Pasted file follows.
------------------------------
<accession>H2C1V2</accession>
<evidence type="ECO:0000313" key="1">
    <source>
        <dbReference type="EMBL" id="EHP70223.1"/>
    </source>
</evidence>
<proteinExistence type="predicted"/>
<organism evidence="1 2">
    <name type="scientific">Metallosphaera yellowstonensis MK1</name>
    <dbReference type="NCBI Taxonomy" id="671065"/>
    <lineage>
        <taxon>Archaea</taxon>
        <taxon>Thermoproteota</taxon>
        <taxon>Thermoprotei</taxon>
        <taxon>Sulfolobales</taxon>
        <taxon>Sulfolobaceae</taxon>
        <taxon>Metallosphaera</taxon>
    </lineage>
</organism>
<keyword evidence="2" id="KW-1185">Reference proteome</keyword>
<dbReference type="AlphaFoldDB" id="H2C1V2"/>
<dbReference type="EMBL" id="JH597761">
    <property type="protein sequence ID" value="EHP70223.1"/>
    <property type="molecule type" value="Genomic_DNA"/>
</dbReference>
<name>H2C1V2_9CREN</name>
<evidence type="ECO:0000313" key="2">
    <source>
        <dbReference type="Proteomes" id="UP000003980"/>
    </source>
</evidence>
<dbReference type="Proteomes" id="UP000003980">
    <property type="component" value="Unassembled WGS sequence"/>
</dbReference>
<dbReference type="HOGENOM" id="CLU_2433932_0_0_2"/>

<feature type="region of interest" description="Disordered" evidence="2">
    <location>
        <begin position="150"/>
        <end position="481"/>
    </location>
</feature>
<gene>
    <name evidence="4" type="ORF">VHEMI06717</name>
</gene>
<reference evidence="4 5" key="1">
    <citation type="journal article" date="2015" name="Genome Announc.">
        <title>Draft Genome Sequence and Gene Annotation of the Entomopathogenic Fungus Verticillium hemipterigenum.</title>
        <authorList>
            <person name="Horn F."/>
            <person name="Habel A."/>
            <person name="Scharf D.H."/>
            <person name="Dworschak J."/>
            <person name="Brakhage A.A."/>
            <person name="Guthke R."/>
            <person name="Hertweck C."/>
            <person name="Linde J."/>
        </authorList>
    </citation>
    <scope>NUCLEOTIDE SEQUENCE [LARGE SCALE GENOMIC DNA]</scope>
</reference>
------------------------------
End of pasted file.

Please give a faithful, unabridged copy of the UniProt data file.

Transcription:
<accession>H2C1V2</accession>
<evidence type="ECO:0000313" key="1">
    <source>
        <dbReference type="EMBL" id="EHP70223.1"/>
    </source>
</evidence>
<proteinExistence type="predicted"/>
<organism evidence="1 2">
    <name type="scientific">Metallosphaera yellowstonensis MK1</name>
    <dbReference type="NCBI Taxonomy" id="671065"/>
    <lineage>
        <taxon>Archaea</taxon>
        <taxon>Thermoproteota</taxon>
        <taxon>Thermoprotei</taxon>
        <taxon>Sulfolobales</taxon>
        <taxon>Sulfolobaceae</taxon>
        <taxon>Metallosphaera</taxon>
    </lineage>
</organism>
<keyword evidence="2" id="KW-1185">Reference proteome</keyword>
<dbReference type="AlphaFoldDB" id="H2C1V2"/>
<dbReference type="EMBL" id="JH597761">
    <property type="protein sequence ID" value="EHP70223.1"/>
    <property type="molecule type" value="Genomic_DNA"/>
</dbReference>
<name>H2C1V2_9CREN</name>
<evidence type="ECO:0000313" key="2">
    <source>
        <dbReference type="Proteomes" id="UP000003980"/>
    </source>
</evidence>
<dbReference type="Proteomes" id="UP000003980">
    <property type="component" value="Unassembled WGS sequence"/>
</dbReference>
<dbReference type="HOGENOM" id="CLU_2433932_0_0_2"/>

<feature type="region of interest" description="Disordered" evidence="2">
    <location>
        <begin position="150"/>
        <end position="481"/>
    </location>
</feature>
<gene>
    <name evidence="4" type="ORF">VHEMI06717</name>
</gene>
<reference evidence="4 5" key="1">
    <citation type="journal article" date="2015" name="Genome Announc.">
        <title>Draft Genome Sequence and Gene Annotation of the Entomopathogenic Fungus Verticillium hemipterigenum.</title>
        <authorList>
            <person name="Horn F."/>
            <person name="Habel A."/>
            <person name="Scharf D.H."/>
            <person name="Dworschak J."/>
            <person name="Brakhage A.A."/>
            <person name="Guthke R."/>
            <person name="Hertweck C."/>
            <person name="Linde J."/>
        </authorList>
    </citation>
    <scope>NUCLEOTIDE SEQUENCE [LARGE SCALE GENOMIC DNA]</scope>
</reference>